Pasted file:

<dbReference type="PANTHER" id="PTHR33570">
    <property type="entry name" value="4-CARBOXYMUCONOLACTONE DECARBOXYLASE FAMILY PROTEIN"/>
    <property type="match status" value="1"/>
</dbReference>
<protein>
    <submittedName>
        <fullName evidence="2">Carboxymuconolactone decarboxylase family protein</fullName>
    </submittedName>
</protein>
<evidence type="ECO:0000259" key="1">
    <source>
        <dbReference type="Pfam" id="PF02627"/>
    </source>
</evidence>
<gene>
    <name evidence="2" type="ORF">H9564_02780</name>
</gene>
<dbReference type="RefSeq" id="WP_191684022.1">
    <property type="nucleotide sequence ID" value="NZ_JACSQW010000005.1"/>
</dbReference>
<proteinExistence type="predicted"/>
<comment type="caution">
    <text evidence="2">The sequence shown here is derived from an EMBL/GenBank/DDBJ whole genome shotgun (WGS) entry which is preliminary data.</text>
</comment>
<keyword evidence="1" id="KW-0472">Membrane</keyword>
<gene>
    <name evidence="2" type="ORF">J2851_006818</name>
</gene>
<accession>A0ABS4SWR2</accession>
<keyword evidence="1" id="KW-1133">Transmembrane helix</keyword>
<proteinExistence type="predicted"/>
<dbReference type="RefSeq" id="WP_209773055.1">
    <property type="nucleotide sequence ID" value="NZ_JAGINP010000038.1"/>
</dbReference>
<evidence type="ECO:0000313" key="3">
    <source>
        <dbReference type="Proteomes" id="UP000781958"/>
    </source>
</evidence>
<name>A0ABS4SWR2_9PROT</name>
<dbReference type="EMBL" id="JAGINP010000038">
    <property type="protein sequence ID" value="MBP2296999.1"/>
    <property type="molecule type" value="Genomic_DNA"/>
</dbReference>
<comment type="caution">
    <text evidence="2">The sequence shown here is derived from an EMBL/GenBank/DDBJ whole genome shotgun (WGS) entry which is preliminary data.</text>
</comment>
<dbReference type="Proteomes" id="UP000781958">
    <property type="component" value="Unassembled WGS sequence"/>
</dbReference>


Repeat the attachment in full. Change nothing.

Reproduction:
<dbReference type="PANTHER" id="PTHR33570">
    <property type="entry name" value="4-CARBOXYMUCONOLACTONE DECARBOXYLASE FAMILY PROTEIN"/>
    <property type="match status" value="1"/>
</dbReference>
<protein>
    <submittedName>
        <fullName evidence="2">Carboxymuconolactone decarboxylase family protein</fullName>
    </submittedName>
</protein>
<evidence type="ECO:0000259" key="1">
    <source>
        <dbReference type="Pfam" id="PF02627"/>
    </source>
</evidence>
<gene>
    <name evidence="2" type="ORF">H9564_02780</name>
</gene>
<dbReference type="RefSeq" id="WP_191684022.1">
    <property type="nucleotide sequence ID" value="NZ_JACSQW010000005.1"/>
</dbReference>
<proteinExistence type="predicted"/>
<comment type="caution">
    <text evidence="2">The sequence shown here is derived from an EMBL/GenBank/DDBJ whole genome shotgun (WGS) entry which is preliminary data.</text>
</comment>
<keyword evidence="1" id="KW-0472">Membrane</keyword>
<gene>
    <name evidence="2" type="ORF">J2851_006818</name>
</gene>
<accession>A0ABS4SWR2</accession>
<keyword evidence="1" id="KW-1133">Transmembrane helix</keyword>
<proteinExistence type="predicted"/>
<dbReference type="RefSeq" id="WP_209773055.1">
    <property type="nucleotide sequence ID" value="NZ_JAGINP010000038.1"/>
</dbReference>
<evidence type="ECO:0000313" key="3">
    <source>
        <dbReference type="Proteomes" id="UP000781958"/>
    </source>
</evidence>
<name>A0ABS4SWR2_9PROT</name>
<dbReference type="EMBL" id="JAGINP010000038">
    <property type="protein sequence ID" value="MBP2296999.1"/>
    <property type="molecule type" value="Genomic_DNA"/>
</dbReference>
<comment type="caution">
    <text evidence="2">The sequence shown here is derived from an EMBL/GenBank/DDBJ whole genome shotgun (WGS) entry which is preliminary data.</text>
</comment>
<dbReference type="Proteomes" id="UP000781958">
    <property type="component" value="Unassembled WGS sequence"/>
</dbReference>